In a foreboding sign for Iranian politics, the Interior Ministry has disqualified more than a dozen sitting members of parliament from running in the March elections.

The Interior Ministry has conducted the initial screening, and additional candidates, including current members of parliament, are anticipated to face disqualification by the conservative Guardian Council, operating under the direct supervision of Supreme Leader Ali Khamenei.

For months, there has been speculation among politicians and commentators about whether the March elections would be more competitive, after two scandalous elections in 2020 and 2021, when most non-hardliner candidates were barred in a highly questionable vetting process.

Three of the five MPs are lawmakers from Tabriz including outspoken Ahmad Alirezabeigi. He revealed a significant case of financial corruption involving over one hundred members of parliament who were purportedly bribed by a former industry minister to avoid impeachment. The alleged bribe involved hundreds of SUVs gifted to dozens of lawmakers.

According to Shargh daily, the other lawmakers from Tabriz who has been disqualified by the Interior Ministry are Massoud Pezershkian, a staunch reformist critic of the Raisi administration, and Alireza Monadi. During the past four years, Pezeshkian has harshly criticized the government for the large exodus of Iranian medical staff to other countries to evade hardships brought about the current economic crisis blamed on the regime’s adversarial foreign policy.

Lawmaker Ahmad Alirezabeigi

Pezeshkian had also criticized the government for the shortage of medicine, rising prices and other matters on various occasions. Meanwhile, as a reformist lawmaker, Pezeshkian also criticized his colleagues in the parliament (Majles) for chanting slogans such as death to other countries, instead of trying to correct the state of affairs in Iran. "We need to tolerate others and work and collaborate with the world," he said adding that "we need to create solidarity inside Iran." He has also called for reforms in Iran and demanded the replacement of Raisi's inefficient cabinet ministers.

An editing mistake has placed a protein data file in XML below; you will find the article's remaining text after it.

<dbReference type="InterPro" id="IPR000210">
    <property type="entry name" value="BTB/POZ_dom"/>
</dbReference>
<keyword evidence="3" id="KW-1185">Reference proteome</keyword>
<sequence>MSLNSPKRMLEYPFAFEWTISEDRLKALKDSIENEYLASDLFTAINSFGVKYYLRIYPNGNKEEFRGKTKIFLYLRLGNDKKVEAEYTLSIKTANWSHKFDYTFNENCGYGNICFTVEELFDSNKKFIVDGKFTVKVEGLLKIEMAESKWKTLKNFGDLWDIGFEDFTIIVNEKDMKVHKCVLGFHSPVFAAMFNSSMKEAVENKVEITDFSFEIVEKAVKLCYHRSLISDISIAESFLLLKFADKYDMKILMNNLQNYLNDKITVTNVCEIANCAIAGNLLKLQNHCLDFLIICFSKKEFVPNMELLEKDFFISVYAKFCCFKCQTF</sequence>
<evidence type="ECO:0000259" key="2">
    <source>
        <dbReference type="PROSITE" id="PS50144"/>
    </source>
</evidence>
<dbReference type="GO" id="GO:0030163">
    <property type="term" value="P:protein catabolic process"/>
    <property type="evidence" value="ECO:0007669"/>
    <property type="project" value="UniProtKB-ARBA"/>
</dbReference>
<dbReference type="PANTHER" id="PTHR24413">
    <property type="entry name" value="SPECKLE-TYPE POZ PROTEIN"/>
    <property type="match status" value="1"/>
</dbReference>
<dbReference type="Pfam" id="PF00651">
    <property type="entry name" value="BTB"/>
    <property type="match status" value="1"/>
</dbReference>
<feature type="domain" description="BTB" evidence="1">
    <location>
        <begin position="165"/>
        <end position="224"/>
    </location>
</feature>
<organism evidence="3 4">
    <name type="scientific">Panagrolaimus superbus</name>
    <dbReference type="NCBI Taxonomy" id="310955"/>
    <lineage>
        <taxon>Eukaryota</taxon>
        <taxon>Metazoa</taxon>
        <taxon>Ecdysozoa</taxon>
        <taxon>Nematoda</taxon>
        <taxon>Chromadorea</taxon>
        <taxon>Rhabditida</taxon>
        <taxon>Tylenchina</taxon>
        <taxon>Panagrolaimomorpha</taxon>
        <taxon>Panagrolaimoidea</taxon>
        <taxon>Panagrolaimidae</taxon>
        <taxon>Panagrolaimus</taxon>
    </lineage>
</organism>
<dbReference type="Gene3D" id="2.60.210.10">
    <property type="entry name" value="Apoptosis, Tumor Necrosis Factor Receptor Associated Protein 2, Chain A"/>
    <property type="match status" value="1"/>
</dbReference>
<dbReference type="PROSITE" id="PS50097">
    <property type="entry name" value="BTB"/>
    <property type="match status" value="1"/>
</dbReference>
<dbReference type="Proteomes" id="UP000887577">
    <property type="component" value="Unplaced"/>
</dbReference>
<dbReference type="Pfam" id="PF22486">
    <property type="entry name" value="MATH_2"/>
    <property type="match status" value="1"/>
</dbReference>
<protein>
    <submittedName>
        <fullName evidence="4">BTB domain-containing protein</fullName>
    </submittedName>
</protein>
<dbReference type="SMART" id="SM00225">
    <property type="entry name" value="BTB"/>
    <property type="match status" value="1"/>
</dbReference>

Another outspoken lawmaker who has been barred from running for the next parliament is Gholamreza Nouri Ghezeljeh who is very well known for his criticism of the Raisi administration's economic policies and the failure to control the inflation rate in Iran. Ghezelje is also a staunch critic of the government's restrictive cultural policies including the bill to restrict Iranian's access to social media.

In one of his latest speeches at the Majles he lashed out at the government for attempting to invade Iranians' privacy through a plan officially introduced as a bill to "monitor the citizens' lifestyle." While the Majles was approving the bill last Tuesday, Ghezeljeh pointed out that such a monitoring is against Article 25 of the Iranian Constitution which bars the government from spying on citizens’ private lives. He warned that any study of lifestyle should not include the private lives of citizens and invasion of their privacy. 

Another outspoken MP also barred from re-election is Jalil Rahimi Jahanabadi, a member of parliament's National Security and Foreign Relations Committee. He told the press that he will take his complain about his disqualification to God almighty.

An advocate of openness to international community, Jahanabadi has continuously supported the Idea of Iran joining international conventions such as the FATF conventions against money laundering and financing of terrorism. Last month, while Iran's radicals and hardliners were once again blamed for the impasse in the country's economy, politics and foreign policy, Jahanabadi called for a powerful reformist minority in the Majles to counterbalance hardliners. He said: "We need to harness and control the radicals. A powerful reformist minority can have a good impact on the Majles."

Jahanabadi is also known for a comment in August in which he acknowledged that the consequences of last year's protests continue to impact the nation's psychology.

The disqualified MPs may appeal the Interior Ministry's verdict, however, the totalitarian government in Tehran, needs to have some of its critics punished by disqualification as a lesson for the new lawmakers who win the next Majles.

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